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Atrial myxoma is the most common primary cardiac tumor. Its clinical presentation varies greatly from asymptomatic incidental mass to serious life-threatening cardiovascular complications. We herein describe the clinicopathological and imaging features of a huge left atrial myxoma protruding into the left ventricle during diastole and obstructing diastolic filling of the left ventricle thus causing drop attacks by prolapsing into the mitral valve. The patient (a 56-year-old female) underwent emergency surgery with complete removal of a 74 g weighing myxoma from the left atrium. She recovered without any complications. Awareness of this uncommon acute presentation of atrial myxoma is necessary for timely diagnosis and prompt surgical intervention to avoid irreversible cardiovascular complications.
Compared to other cardiac diseases, primary tumors of the heart are very rare. Their frequency in old autopsy series ranged from 0.001 to 0.03% . About 75% of cardiac tumors are benign, atrial myxomas being the most common . Atrial myxoma may present with a wide variety of non-specific clinical symptoms and some may remain asymptomatic . However, myxomas may cause life-threatening cardiac symptoms thus necessitating emergency surgery . Here we present the diagnostic evaluation and successful surgical resection of a huge atrial myxoma in a 56-year-old woman that caused drop attacks as a consequence of prolapsing into the mitral valve.
A 56-year-old Caucasian female was referred to the emergency department of our hospital soon after she collapsed at home. She noted progressive chest pain associated with dyspnea, fatigue and edema of the lungs. The patient’s clinical history included hypothyroidism and hypercholesterolemia. At admission to hospital the patient presented a blood pressure of 100/55 mmHg and a heart rate of 60 beats per minute (bpm). Trans-thoracic and transesophageal echocardiography revealed a huge mobile left atrial mass protruding into the left ventricle during diastole and obstructing diastolic filling of the left ventricle (Figure 1A and and1B).1B). Subsequently, a contrast-enhanced ECG-gated 64-slice spiral computed tomography (CT) confirmed the presence of a very large globular mass filling the left atrium (Figure 1C). The patient was taken to the operating theatre, where a median sternotomy was performed and cardiopulmonary bypass was installed through aorto-right atrium cannulation (Figure 1D). The huge gelatinous tumor mass was successfully excised (Figure 1E). Before leaving the hospital on day 9 after surgery, echocardiography showed a normal left and right ventricular function with an ejection fraction of 60%, well-functioning heart valves, and no relevant pericardial effusion.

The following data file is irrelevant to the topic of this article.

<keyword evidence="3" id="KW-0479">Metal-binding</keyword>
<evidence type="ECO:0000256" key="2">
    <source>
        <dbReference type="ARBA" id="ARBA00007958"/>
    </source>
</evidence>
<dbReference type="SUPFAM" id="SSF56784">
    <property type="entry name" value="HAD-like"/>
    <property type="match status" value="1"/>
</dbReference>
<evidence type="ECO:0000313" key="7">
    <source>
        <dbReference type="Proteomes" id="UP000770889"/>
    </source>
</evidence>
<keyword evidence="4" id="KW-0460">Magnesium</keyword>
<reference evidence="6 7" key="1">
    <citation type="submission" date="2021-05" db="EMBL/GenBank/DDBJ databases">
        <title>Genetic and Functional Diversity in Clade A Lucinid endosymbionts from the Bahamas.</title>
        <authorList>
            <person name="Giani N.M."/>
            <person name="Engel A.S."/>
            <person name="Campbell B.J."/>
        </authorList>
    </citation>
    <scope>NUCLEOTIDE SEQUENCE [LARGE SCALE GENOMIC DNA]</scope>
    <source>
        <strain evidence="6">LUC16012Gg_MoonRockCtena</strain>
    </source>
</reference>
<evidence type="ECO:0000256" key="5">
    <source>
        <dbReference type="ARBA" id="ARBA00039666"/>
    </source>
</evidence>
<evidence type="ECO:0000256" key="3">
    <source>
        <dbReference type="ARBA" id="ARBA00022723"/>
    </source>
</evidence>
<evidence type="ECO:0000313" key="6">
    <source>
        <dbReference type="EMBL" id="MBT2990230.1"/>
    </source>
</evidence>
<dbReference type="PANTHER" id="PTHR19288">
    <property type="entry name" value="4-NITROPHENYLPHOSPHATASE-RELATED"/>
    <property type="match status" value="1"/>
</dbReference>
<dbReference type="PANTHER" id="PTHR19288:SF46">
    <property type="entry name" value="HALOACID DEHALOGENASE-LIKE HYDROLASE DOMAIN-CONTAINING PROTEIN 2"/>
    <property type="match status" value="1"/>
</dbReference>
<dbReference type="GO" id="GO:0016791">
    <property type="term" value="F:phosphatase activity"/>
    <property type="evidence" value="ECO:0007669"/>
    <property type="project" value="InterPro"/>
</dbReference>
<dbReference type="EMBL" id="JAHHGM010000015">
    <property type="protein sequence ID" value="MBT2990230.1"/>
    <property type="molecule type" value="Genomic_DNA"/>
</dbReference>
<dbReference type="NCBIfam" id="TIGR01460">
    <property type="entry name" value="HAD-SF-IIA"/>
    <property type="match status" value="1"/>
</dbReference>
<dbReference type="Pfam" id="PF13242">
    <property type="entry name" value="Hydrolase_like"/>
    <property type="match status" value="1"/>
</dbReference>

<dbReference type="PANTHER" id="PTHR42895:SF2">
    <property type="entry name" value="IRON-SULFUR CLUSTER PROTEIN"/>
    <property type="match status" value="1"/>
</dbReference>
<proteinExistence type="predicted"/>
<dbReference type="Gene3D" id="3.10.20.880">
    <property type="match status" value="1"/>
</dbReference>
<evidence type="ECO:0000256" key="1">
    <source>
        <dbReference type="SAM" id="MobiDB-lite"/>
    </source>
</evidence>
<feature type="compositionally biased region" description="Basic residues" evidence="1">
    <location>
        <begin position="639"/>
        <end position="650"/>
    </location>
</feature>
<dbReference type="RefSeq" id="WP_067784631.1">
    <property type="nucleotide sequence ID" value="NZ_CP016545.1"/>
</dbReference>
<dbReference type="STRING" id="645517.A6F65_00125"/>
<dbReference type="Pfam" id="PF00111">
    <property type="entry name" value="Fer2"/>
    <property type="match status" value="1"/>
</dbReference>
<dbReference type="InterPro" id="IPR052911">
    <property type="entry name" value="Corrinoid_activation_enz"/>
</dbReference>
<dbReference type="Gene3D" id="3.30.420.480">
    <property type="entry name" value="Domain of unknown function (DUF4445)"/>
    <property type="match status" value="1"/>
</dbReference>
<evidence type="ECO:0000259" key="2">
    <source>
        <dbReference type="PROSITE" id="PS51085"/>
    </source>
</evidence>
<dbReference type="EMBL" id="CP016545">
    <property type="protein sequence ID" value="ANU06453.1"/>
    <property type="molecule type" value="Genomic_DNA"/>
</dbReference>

The resection specimen was composed of a large soft polypoid mass measuring 6.5 cm in maximum diameter and weighing 74 g, attached to endomyocardial tissue at the resection base. The resection margins were unremarkable. The cut section showed extensive peliosis-like cystic hemorrhagic spaces within otherwise tan-yellow to gelatinous tissue (Figure 1F). Histological examination of Hematoxylin and Eosin (H&E)-stained sections confirmed the presence of large cystic spaces lined by compressed tumorous tissue, but lacking true endothelial lining (Figure 1G). The tumor showed otherwise typical features of atrial myxoma with ovoid to spindled or rounded bland-looking tumor cells arranged in cords, microtrabeculae, nests and perivascular ribbons within a strikingly myxoid edematous background rich in small-sized capillaries with occasional hemosiderin pigments indicating recurrent stromal bleeding (Figure 1H). The surrounding endomyocardial tissue at the tumor base showed evidence of reactive chronic inflammation with prominent lymphoid aggregates.
The clinical presentation and the histological appearance of primary cardiac tumors varies greatly. While a majority of them presents with non-specific or insidious symptoms or as incidental findings, still others may present with acute symptoms necessitating emergency surgery. For an appropriate surgical planning, a precise preoperative diagnosis of cardiac tumors and their distinction from thrombi and other tumor-like lesions is mandatory. Echocardiography, CT and MRT are the most useful diagnostic tools in the assessment of cardiac tumors, which in almost all cases precisely locates the tumor and defines its extent and thus resectability . Atrial myxoma usually measures a few centimeters when diagnosed. However, several cases of huge atrial myxomas have been reported [5-9]. Most of these unusually giant myxomas have been associated with mechanical complications that resulted in acute and life-threatening cardiac symptoms. On the other hand, huge but asymptomatic atrial myxoma is uncommon . Huge myxomas commonly undergo variable degrees of regressive changes with evidence of old and recent haemorrhage. Occasional cases my display unusual regressive changes including osseous metaplasia. These changes might be so extensive that the lesion closely mimics a large organizing thrombus and the neoplastic nature of the lesion might be recognized only after thorough sampling of the specimen. On the contrary, large mural atrial thrombi my occasionally closely mimic myxomas .
In summary, we described the clinical features, imaging characteristics and histopathological findings in an unusual case of huge atrial myxoma that caused acute cardiac symptoms as a result of prolapsing into the mitral valve. This unusual presentation of atrial myxoma needs be included in the differential diagnosis of atrial thrombi and other causes of acute-onset cardiac symptoms associated with mass-occupying lesions in the heart.